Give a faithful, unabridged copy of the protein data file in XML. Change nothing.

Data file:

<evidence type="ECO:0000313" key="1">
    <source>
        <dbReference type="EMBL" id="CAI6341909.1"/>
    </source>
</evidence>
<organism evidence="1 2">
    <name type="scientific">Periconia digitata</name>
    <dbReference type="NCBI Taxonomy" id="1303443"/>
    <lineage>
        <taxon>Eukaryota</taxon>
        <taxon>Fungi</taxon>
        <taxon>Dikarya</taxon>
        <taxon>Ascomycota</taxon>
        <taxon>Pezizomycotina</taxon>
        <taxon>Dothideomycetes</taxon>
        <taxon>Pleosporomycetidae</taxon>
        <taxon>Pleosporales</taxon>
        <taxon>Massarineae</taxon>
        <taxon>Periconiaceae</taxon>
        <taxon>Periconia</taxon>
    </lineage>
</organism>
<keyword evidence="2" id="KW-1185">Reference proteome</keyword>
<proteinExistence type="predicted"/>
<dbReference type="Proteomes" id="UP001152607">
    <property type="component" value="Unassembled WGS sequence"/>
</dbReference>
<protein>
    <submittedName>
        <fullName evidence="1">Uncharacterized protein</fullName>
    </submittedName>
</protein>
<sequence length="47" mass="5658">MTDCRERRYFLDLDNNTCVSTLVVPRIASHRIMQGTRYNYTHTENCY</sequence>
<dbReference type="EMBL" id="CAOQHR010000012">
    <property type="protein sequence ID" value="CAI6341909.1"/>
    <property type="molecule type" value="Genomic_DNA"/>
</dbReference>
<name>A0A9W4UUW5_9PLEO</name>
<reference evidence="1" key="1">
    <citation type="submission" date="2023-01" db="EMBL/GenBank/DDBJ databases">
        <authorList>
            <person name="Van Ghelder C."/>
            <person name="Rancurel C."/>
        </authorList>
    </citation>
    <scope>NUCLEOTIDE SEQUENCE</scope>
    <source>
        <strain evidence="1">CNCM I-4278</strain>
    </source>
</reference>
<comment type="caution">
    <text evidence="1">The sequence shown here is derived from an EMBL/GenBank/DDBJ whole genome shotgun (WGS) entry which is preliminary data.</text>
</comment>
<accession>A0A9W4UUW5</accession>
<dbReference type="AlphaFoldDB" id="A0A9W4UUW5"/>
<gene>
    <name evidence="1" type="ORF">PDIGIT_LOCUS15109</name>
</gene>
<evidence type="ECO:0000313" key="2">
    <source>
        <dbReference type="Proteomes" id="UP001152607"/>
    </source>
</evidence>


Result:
<evidence type="ECO:0000313" key="1">
    <source>
        <dbReference type="EMBL" id="CAI6341909.1"/>
    </source>
</evidence>
<organism evidence="1 2">
    <name type="scientific">Periconia digitata</name>
    <dbReference type="NCBI Taxonomy" id="1303443"/>
    <lineage>
        <taxon>Eukaryota</taxon>
        <taxon>Fungi</taxon>
        <taxon>Dikarya</taxon>
        <taxon>Ascomycota</taxon>
        <taxon>Pezizomycotina</taxon>
        <taxon>Dothideomycetes</taxon>
        <taxon>Pleosporomycetidae</taxon>
        <taxon>Pleosporales</taxon>
        <taxon>Massarineae</taxon>
        <taxon>Periconiaceae</taxon>
        <taxon>Periconia</taxon>
    </lineage>
</organism>
<keyword evidence="2" id="KW-1185">Reference proteome</keyword>
<proteinExistence type="predicted"/>
<dbReference type="Proteomes" id="UP001152607">
    <property type="component" value="Unassembled WGS sequence"/>
</dbReference>
<protein>
    <submittedName>
        <fullName evidence="1">Uncharacterized protein</fullName>
    </submittedName>
</protein>
<sequence length="47" mass="5658">MTDCRERRYFLDLDNNTCVSTLVVPRIASHRIMQGTRYNYTHTENCY</sequence>
<dbReference type="EMBL" id="CAOQHR010000012">
    <property type="protein sequence ID" value="CAI6341909.1"/>
    <property type="molecule type" value="Genomic_DNA"/>
</dbReference>
<name>A0A9W4UUW5_9PLEO</name>
<reference evidence="1" key="1">
    <citation type="submission" date="2023-01" db="EMBL/GenBank/DDBJ databases">
        <authorList>
            <person name="Van Ghelder C."/>
            <person name="Rancurel C."/>
        </authorList>
    </citation>
    <scope>NUCLEOTIDE SEQUENCE</scope>
    <source>
        <strain evidence="1">CNCM I-4278</strain>
    </source>
</reference>
<comment type="caution">
    <text evidence="1">The sequence shown here is derived from an EMBL/GenBank/DDBJ whole genome shotgun (WGS) entry which is preliminary data.</text>
</comment>
<accession>A0A9W4UUW5</accession>
<dbReference type="AlphaFoldDB" id="A0A9W4UUW5"/>
<gene>
    <name evidence="1" type="ORF">PDIGIT_LOCUS15109</name>
</gene>
<evidence type="ECO:0000313" key="2">
    <source>
        <dbReference type="Proteomes" id="UP001152607"/>
    </source>
</evidence>